Image © Shruti Muralidhar [flickr.com/polybiotique] under CC BY-ND 2.0
Safety regulations of Chinese herbal medicines are a good idea. Because herbs do have a potential for biological or heavy metal contamination—lead poisoning being one of the adverse effects that occasionally makes headlines. Safety regulations help mitigate such negative outcomes, thus furthering public acceptance of Chinese medicine.
Another path to broader public acceptance of Chinese medicine is scientific study—of both safety and effectiveness. This article hearkens this need for scientific study, but it misleads the reader by implying that the practice of Chinese medicine would be the subject of such studies.
The scientific research called for in the article—and commonly elsewhere—involves the study of the isolated chemicals of individual herbs. While this method helps gauge the safety and effectiveness of the isolated plant and mineral compounds, it does not [click to continue…]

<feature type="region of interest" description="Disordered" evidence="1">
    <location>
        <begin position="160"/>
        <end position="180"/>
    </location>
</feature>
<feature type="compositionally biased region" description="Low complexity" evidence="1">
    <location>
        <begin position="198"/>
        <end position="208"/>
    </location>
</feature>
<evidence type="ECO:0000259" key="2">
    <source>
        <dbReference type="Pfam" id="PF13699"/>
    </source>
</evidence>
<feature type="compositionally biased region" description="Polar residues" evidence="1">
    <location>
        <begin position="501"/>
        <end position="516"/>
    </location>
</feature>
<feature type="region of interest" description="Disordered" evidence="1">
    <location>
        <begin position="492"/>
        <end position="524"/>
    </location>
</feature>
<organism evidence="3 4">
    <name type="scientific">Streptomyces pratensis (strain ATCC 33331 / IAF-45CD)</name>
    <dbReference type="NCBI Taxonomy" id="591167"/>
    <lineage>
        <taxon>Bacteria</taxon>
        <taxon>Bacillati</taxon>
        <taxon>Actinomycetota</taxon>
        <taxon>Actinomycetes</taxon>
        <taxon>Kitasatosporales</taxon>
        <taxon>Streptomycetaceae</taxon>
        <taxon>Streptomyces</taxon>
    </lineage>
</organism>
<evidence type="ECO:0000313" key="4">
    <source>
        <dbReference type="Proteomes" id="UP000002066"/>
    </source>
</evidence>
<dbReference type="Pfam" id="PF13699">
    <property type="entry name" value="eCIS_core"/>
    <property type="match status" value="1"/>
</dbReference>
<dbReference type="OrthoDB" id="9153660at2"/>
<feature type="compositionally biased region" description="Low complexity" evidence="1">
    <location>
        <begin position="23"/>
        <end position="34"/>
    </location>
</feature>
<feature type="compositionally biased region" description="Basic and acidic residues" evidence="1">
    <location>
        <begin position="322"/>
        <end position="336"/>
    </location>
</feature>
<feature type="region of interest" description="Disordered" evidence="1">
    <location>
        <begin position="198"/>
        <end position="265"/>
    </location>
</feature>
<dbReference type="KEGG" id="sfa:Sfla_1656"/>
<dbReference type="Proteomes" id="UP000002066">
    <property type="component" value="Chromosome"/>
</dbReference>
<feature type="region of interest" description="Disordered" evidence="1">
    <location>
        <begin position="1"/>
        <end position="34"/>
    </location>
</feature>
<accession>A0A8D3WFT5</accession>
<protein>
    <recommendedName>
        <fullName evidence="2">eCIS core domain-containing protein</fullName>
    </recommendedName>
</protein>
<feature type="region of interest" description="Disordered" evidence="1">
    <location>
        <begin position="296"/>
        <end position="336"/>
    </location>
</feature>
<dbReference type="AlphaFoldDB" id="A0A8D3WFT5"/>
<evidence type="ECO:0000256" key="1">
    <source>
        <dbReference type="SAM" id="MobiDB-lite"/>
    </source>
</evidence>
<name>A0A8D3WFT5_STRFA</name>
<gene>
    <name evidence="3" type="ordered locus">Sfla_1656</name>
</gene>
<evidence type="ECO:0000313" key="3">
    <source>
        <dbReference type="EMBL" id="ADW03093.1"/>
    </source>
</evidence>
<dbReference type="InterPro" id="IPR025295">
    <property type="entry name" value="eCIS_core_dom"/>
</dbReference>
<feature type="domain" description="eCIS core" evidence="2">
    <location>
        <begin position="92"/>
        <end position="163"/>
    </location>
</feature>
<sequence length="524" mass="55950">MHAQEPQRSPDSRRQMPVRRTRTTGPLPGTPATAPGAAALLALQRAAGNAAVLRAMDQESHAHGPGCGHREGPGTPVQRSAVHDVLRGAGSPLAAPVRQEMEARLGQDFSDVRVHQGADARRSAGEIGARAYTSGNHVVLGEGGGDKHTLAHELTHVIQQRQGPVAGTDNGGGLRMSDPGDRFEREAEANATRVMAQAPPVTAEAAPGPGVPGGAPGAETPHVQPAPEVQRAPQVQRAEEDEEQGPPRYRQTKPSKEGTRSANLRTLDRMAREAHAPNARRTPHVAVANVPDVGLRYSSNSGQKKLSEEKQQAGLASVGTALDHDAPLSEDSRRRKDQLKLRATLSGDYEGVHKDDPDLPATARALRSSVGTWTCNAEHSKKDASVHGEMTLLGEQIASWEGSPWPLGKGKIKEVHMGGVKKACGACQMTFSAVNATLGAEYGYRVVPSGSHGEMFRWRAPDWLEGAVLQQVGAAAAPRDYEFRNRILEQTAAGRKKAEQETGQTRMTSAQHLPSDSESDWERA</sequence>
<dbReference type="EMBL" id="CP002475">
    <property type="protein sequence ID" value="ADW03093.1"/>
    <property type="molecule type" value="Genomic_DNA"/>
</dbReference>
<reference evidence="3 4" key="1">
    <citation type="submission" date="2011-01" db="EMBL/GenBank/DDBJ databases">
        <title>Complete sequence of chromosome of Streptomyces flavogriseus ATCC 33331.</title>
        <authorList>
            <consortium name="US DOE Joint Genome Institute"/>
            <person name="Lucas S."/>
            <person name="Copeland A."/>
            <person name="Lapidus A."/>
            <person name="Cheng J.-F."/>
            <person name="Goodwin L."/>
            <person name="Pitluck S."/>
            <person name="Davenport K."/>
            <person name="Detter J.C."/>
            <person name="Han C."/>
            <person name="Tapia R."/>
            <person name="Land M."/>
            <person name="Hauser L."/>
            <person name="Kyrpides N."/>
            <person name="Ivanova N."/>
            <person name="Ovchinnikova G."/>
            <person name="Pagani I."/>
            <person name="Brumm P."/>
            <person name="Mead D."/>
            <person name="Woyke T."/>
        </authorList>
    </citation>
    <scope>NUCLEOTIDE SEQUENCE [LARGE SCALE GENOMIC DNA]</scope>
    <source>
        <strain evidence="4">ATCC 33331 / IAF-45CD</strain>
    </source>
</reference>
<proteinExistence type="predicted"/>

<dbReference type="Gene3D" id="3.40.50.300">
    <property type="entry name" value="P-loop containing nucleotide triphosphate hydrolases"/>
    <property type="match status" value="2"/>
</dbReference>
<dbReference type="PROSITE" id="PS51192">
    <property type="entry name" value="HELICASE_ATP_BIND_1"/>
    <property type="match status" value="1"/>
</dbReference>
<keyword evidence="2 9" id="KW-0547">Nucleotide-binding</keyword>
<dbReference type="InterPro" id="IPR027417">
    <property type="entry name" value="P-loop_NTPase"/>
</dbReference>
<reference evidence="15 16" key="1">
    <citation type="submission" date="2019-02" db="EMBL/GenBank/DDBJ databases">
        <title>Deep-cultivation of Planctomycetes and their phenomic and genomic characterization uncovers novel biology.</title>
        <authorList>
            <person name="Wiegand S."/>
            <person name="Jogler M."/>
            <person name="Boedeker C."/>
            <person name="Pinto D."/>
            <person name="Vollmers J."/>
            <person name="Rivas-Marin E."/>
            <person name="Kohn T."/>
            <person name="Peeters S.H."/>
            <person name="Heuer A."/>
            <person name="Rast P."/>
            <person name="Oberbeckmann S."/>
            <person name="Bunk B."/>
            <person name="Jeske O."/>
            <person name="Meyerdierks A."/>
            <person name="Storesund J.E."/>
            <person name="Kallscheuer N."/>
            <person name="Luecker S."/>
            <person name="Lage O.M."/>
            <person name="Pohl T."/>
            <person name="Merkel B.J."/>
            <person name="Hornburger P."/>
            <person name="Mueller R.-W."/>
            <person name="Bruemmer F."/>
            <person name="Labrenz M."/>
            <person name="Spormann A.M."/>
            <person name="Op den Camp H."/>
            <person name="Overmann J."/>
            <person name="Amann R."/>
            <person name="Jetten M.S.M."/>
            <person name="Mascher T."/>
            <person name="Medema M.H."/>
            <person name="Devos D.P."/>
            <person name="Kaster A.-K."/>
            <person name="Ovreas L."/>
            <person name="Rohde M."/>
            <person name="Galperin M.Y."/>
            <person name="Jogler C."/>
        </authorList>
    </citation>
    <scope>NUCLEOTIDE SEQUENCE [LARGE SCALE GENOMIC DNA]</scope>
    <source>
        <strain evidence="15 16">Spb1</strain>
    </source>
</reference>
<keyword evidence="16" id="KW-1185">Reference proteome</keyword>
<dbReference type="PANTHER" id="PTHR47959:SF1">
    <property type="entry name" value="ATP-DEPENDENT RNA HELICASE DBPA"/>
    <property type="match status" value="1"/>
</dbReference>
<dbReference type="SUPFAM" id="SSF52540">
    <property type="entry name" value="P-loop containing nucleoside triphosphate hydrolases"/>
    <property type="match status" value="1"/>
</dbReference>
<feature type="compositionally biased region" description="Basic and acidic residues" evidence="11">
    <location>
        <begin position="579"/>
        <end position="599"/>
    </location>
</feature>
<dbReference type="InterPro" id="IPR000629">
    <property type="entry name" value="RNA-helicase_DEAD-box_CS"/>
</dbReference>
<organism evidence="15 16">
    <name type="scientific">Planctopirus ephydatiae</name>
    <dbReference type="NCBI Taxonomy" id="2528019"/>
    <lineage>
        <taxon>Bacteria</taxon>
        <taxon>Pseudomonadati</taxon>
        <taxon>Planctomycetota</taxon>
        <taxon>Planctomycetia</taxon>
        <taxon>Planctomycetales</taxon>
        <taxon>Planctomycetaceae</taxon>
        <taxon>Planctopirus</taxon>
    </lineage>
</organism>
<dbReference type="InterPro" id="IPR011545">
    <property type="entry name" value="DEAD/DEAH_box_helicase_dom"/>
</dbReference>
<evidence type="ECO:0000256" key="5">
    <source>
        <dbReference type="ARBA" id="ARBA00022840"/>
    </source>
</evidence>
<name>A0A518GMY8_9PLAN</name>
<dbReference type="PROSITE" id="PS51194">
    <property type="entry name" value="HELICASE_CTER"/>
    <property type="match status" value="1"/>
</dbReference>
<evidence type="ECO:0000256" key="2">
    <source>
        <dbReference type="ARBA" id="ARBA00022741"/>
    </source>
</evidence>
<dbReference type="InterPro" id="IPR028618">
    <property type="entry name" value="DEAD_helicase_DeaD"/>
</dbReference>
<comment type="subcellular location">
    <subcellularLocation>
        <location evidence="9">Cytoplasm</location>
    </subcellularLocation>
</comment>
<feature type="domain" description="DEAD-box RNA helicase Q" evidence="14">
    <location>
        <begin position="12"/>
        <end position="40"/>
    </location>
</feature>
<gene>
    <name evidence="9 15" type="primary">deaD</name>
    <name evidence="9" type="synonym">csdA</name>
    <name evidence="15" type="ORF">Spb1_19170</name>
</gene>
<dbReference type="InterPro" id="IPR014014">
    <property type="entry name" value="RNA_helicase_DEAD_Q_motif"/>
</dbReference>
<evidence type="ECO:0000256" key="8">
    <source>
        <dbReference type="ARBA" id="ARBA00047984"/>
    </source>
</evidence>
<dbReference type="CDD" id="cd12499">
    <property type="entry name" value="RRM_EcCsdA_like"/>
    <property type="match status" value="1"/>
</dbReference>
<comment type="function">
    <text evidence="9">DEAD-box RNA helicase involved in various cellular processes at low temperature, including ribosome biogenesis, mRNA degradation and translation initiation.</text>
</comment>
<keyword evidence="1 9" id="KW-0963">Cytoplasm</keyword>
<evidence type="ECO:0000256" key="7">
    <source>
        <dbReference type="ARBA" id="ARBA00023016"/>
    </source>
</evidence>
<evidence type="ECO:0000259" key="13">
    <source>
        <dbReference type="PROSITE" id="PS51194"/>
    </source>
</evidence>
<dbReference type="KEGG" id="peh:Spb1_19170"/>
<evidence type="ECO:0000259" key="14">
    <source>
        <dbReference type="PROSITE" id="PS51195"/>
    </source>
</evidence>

Image © Matthew Baldwin [flickr.com/thisbrokenwheel] under CC BY-NC-ND 2.0
Earlier this month in South Africa, a rhino was mutilated for her horn. Rhino horns are used by some Asian medicine practitioners, as well as general consumers who buy in to marketing claims that the horns can treat cancer, hangovers and impotence.
It is true that the use of rhino horn in Chinese medicine was first documented about 2,000 years ago in the materia medica, Shen Nong Ben Cao Jing. It was traditionally used for febrile diseases, and those few Chinese medicine practitioners that still use it, likely do so with such application in mind. The indications for cancer, hangovers and impotence are modern scripts.
In 1993, China banned the use of rhino horn in traditional Chinese medicine by removing it from the official pharmacopeia administered by the Ministry of Health. It was a good measure to reduce the rhino horn market.
However, “traditional Chinese medicine” has several meanings. In regards to the ban on rhino horn, [click to continue…]